Because of the relatively low start-up costs, mall kiosks "act as an incubation program," Norrins said. "It is harder for immigrants to get into a [permanent] store," Hannon said. At Tysons, an entrepreneur would pay $50,000 a year to rent a kiosk and $150,000 for a small store, according to Hannon.

Gungor, 43, eventually hopes to open a store, but for now he spends 12 hours six days a week at his cart, named Eastern Market. His wife, a journalist, continues to live in Turkey, where Gungor used to own a small coastal hotel and a construction company. He said he was able to get an investment visa because of his plans to start a business here.

Before leaving Turkey, he made connections with artisans in Istanbul, who now ship him handicrafts to sell. Last year, he also began acting as a wholesaler for Turkish manufacturers and artisans. He sells ceramic plates, carpets, pillowcases and other Turkish products to about two dozen small boutique owners. With the wholesale operation and kiosks, his monthly sales total about $17,000, Gungor said.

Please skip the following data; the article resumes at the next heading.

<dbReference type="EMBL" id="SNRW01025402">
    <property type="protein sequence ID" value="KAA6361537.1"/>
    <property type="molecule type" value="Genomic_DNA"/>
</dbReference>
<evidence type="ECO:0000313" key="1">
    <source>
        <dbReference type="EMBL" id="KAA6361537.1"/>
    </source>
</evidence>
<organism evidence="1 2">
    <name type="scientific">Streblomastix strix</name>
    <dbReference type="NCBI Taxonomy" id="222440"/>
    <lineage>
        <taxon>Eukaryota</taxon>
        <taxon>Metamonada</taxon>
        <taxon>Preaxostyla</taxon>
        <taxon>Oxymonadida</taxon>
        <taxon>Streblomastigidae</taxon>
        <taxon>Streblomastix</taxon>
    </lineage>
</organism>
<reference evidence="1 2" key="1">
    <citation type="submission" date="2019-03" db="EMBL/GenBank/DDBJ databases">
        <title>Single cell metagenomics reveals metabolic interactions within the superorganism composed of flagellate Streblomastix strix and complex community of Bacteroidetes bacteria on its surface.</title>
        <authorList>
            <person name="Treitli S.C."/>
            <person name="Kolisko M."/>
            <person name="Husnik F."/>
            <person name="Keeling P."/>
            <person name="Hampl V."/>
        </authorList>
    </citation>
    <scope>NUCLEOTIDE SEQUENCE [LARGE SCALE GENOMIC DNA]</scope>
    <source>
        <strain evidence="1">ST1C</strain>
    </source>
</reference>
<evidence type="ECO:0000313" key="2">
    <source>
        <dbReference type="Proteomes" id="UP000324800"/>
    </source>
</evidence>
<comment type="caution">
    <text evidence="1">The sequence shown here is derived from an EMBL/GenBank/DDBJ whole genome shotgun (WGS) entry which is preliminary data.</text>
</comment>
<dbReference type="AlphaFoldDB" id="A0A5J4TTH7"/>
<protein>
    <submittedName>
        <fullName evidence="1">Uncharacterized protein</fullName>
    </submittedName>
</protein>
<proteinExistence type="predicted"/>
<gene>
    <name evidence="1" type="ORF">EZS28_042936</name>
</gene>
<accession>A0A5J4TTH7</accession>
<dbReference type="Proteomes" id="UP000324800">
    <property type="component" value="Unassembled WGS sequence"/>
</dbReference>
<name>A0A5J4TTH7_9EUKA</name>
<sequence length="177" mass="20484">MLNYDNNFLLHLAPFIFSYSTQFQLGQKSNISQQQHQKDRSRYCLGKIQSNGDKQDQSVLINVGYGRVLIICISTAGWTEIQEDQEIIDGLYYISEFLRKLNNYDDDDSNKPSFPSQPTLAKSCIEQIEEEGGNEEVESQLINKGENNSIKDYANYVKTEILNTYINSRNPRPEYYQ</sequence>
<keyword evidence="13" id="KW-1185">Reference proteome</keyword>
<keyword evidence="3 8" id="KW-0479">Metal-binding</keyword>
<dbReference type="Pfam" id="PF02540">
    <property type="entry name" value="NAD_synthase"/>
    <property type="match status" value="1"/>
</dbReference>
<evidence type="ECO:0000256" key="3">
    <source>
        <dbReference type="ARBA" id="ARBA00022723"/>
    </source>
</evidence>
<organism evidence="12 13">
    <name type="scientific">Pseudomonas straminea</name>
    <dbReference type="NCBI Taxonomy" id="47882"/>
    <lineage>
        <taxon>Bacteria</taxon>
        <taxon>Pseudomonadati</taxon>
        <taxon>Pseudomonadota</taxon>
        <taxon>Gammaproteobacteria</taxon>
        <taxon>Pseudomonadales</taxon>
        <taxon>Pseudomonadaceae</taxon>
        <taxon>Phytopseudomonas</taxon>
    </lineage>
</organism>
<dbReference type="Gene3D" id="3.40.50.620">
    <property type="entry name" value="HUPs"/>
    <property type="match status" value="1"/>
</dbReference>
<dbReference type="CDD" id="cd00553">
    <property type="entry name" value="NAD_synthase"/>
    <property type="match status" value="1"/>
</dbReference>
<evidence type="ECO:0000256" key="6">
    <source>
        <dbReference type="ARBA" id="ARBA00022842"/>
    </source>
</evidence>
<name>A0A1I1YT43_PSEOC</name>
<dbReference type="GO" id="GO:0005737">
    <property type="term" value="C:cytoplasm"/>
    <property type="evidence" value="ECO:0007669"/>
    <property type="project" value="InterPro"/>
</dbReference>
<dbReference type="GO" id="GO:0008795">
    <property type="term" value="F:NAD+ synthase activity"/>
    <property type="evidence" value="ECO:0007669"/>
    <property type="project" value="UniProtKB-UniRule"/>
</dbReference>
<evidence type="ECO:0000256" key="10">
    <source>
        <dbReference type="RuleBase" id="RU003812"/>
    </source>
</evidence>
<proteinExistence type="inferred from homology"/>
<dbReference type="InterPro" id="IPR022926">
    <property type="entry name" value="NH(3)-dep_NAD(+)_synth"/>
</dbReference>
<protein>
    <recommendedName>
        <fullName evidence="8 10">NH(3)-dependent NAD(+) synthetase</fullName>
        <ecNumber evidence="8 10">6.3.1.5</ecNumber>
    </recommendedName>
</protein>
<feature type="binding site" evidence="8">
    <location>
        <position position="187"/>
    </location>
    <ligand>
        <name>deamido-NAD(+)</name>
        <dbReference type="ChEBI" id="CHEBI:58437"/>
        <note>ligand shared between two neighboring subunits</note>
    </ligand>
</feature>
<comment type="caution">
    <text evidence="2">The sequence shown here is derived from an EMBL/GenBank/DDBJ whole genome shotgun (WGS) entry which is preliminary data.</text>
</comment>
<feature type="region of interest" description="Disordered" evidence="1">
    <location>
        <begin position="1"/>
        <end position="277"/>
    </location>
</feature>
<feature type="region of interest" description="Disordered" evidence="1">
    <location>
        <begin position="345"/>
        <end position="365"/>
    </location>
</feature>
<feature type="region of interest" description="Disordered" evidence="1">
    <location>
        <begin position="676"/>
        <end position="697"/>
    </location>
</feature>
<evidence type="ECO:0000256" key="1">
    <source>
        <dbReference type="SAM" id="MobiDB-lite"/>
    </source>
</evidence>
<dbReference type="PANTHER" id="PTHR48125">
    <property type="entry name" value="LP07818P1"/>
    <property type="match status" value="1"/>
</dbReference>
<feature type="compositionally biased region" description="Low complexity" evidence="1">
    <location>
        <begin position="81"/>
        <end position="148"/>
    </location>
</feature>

Gungor said he moved here because of a fascination with American culture. "I like the U.S. because everybody smiles," Gungor said. "I come here and everybody say: 'Good morning. Good morning.' "

'Never be afraid'

Milagros Ford owns two kiosks downstairs from Gungor. She said she grew up in a squatters town in the Philippines and became obsessed with fashion as a teen. She won some beauty pageants and then, 11 years ago, at age 19, moved to Fairfax to marry an American pen pal.

After working at some teen clothing and accessory retail shops, Ford started a seasonal sunglasses cart called Cool Eyes three years ago. It required a $15,000 investment. To select the shades, Ford pored over fashion magazines and picked out styles favored by Hollywood stars. The business quickly became profitable.